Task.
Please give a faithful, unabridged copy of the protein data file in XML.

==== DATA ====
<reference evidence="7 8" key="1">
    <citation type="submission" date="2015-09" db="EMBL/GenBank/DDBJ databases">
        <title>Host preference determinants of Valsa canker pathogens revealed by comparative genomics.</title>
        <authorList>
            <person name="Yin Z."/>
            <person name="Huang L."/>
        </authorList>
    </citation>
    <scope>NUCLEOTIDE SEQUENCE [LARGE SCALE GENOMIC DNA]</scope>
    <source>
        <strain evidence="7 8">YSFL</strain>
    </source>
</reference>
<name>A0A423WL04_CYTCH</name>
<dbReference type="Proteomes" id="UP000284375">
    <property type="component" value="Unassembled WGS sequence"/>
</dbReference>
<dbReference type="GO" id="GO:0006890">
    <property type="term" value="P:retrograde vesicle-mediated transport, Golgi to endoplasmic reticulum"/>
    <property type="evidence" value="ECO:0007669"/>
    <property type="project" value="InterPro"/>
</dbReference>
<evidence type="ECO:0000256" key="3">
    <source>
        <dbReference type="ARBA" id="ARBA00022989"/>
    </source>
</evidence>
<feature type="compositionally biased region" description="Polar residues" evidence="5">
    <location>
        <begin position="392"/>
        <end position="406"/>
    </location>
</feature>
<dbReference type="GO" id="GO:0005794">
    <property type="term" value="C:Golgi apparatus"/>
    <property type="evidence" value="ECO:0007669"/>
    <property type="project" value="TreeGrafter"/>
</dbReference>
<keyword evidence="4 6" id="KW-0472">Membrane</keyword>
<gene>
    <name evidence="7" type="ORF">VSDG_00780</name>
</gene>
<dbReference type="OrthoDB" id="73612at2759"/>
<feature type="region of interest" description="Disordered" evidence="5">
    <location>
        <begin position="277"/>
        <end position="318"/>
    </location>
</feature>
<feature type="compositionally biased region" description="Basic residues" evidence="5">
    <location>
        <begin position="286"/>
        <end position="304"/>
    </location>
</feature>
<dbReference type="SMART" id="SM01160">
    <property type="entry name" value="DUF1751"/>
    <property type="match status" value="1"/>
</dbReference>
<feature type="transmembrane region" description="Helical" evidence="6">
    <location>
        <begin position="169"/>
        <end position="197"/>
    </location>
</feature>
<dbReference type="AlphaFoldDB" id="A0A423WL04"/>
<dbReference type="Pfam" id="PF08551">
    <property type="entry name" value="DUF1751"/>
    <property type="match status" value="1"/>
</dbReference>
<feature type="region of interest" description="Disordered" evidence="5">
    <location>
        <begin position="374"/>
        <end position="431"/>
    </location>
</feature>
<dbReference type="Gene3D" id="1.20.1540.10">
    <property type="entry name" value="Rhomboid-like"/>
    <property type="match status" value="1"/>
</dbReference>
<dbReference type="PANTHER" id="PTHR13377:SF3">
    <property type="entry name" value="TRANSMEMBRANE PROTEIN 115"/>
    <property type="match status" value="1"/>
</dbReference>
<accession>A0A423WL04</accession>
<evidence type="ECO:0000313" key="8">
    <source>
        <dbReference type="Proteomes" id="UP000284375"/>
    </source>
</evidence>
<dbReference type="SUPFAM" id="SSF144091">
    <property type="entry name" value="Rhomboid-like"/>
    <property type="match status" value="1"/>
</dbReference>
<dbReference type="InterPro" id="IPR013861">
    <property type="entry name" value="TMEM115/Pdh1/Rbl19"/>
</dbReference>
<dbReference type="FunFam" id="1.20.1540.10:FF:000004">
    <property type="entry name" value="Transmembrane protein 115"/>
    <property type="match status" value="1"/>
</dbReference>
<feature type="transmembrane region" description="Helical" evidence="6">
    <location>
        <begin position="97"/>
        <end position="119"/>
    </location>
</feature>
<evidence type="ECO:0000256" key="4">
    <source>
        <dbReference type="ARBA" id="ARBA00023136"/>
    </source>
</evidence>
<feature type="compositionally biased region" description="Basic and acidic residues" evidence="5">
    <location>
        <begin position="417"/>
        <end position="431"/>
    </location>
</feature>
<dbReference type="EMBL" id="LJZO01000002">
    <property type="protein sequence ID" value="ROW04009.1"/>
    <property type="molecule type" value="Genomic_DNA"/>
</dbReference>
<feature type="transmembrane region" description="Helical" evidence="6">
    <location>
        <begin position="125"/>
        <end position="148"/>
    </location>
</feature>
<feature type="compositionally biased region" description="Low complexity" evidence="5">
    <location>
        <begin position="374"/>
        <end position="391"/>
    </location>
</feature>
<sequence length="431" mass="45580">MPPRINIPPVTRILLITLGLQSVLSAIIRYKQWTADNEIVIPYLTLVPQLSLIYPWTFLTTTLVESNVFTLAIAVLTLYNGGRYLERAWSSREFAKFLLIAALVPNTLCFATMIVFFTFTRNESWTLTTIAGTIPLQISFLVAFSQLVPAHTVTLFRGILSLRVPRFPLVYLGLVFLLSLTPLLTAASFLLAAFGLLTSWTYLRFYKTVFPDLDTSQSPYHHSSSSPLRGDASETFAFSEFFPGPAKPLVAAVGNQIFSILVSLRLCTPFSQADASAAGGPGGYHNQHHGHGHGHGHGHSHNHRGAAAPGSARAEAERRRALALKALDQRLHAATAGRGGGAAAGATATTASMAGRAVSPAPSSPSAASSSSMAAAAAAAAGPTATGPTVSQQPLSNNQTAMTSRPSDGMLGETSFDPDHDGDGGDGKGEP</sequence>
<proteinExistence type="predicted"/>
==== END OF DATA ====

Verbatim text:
<reference evidence="7 8" key="1">
    <citation type="submission" date="2015-09" db="EMBL/GenBank/DDBJ databases">
        <title>Host preference determinants of Valsa canker pathogens revealed by comparative genomics.</title>
        <authorList>
            <person name="Yin Z."/>
            <person name="Huang L."/>
        </authorList>
    </citation>
    <scope>NUCLEOTIDE SEQUENCE [LARGE SCALE GENOMIC DNA]</scope>
    <source>
        <strain evidence="7 8">YSFL</strain>
    </source>
</reference>
<name>A0A423WL04_CYTCH</name>
<dbReference type="Proteomes" id="UP000284375">
    <property type="component" value="Unassembled WGS sequence"/>
</dbReference>
<dbReference type="GO" id="GO:0006890">
    <property type="term" value="P:retrograde vesicle-mediated transport, Golgi to endoplasmic reticulum"/>
    <property type="evidence" value="ECO:0007669"/>
    <property type="project" value="InterPro"/>
</dbReference>
<evidence type="ECO:0000256" key="3">
    <source>
        <dbReference type="ARBA" id="ARBA00022989"/>
    </source>
</evidence>
<feature type="compositionally biased region" description="Polar residues" evidence="5">
    <location>
        <begin position="392"/>
        <end position="406"/>
    </location>
</feature>
<dbReference type="GO" id="GO:0005794">
    <property type="term" value="C:Golgi apparatus"/>
    <property type="evidence" value="ECO:0007669"/>
    <property type="project" value="TreeGrafter"/>
</dbReference>
<keyword evidence="4 6" id="KW-0472">Membrane</keyword>
<gene>
    <name evidence="7" type="ORF">VSDG_00780</name>
</gene>
<dbReference type="OrthoDB" id="73612at2759"/>
<feature type="region of interest" description="Disordered" evidence="5">
    <location>
        <begin position="277"/>
        <end position="318"/>
    </location>
</feature>
<feature type="compositionally biased region" description="Basic residues" evidence="5">
    <location>
        <begin position="286"/>
        <end position="304"/>
    </location>
</feature>
<dbReference type="SMART" id="SM01160">
    <property type="entry name" value="DUF1751"/>
    <property type="match status" value="1"/>
</dbReference>
<feature type="transmembrane region" description="Helical" evidence="6">
    <location>
        <begin position="169"/>
        <end position="197"/>
    </location>
</feature>
<dbReference type="AlphaFoldDB" id="A0A423WL04"/>
<dbReference type="Pfam" id="PF08551">
    <property type="entry name" value="DUF1751"/>
    <property type="match status" value="1"/>
</dbReference>
<feature type="region of interest" description="Disordered" evidence="5">
    <location>
        <begin position="374"/>
        <end position="431"/>
    </location>
</feature>
<dbReference type="Gene3D" id="1.20.1540.10">
    <property type="entry name" value="Rhomboid-like"/>
    <property type="match status" value="1"/>
</dbReference>
<dbReference type="PANTHER" id="PTHR13377:SF3">
    <property type="entry name" value="TRANSMEMBRANE PROTEIN 115"/>
    <property type="match status" value="1"/>
</dbReference>
<accession>A0A423WL04</accession>
<evidence type="ECO:0000313" key="8">
    <source>
        <dbReference type="Proteomes" id="UP000284375"/>
    </source>
</evidence>
<dbReference type="SUPFAM" id="SSF144091">
    <property type="entry name" value="Rhomboid-like"/>
    <property type="match status" value="1"/>
</dbReference>
<dbReference type="InterPro" id="IPR013861">
    <property type="entry name" value="TMEM115/Pdh1/Rbl19"/>
</dbReference>
<dbReference type="FunFam" id="1.20.1540.10:FF:000004">
    <property type="entry name" value="Transmembrane protein 115"/>
    <property type="match status" value="1"/>
</dbReference>
<feature type="transmembrane region" description="Helical" evidence="6">
    <location>
        <begin position="97"/>
        <end position="119"/>
    </location>
</feature>
<evidence type="ECO:0000256" key="4">
    <source>
        <dbReference type="ARBA" id="ARBA00023136"/>
    </source>
</evidence>
<feature type="compositionally biased region" description="Basic and acidic residues" evidence="5">
    <location>
        <begin position="417"/>
        <end position="431"/>
    </location>
</feature>
<dbReference type="EMBL" id="LJZO01000002">
    <property type="protein sequence ID" value="ROW04009.1"/>
    <property type="molecule type" value="Genomic_DNA"/>
</dbReference>
<feature type="transmembrane region" description="Helical" evidence="6">
    <location>
        <begin position="125"/>
        <end position="148"/>
    </location>
</feature>
<feature type="compositionally biased region" description="Low complexity" evidence="5">
    <location>
        <begin position="374"/>
        <end position="391"/>
    </location>
</feature>
<sequence length="431" mass="45580">MPPRINIPPVTRILLITLGLQSVLSAIIRYKQWTADNEIVIPYLTLVPQLSLIYPWTFLTTTLVESNVFTLAIAVLTLYNGGRYLERAWSSREFAKFLLIAALVPNTLCFATMIVFFTFTRNESWTLTTIAGTIPLQISFLVAFSQLVPAHTVTLFRGILSLRVPRFPLVYLGLVFLLSLTPLLTAASFLLAAFGLLTSWTYLRFYKTVFPDLDTSQSPYHHSSSSPLRGDASETFAFSEFFPGPAKPLVAAVGNQIFSILVSLRLCTPFSQADASAAGGPGGYHNQHHGHGHGHGHGHSHNHRGAAAPGSARAEAERRRALALKALDQRLHAATAGRGGGAAAGATATTASMAGRAVSPAPSSPSAASSSSMAAAAAAAAGPTATGPTVSQQPLSNNQTAMTSRPSDGMLGETSFDPDHDGDGGDGKGEP</sequence>
<proteinExistence type="predicted"/>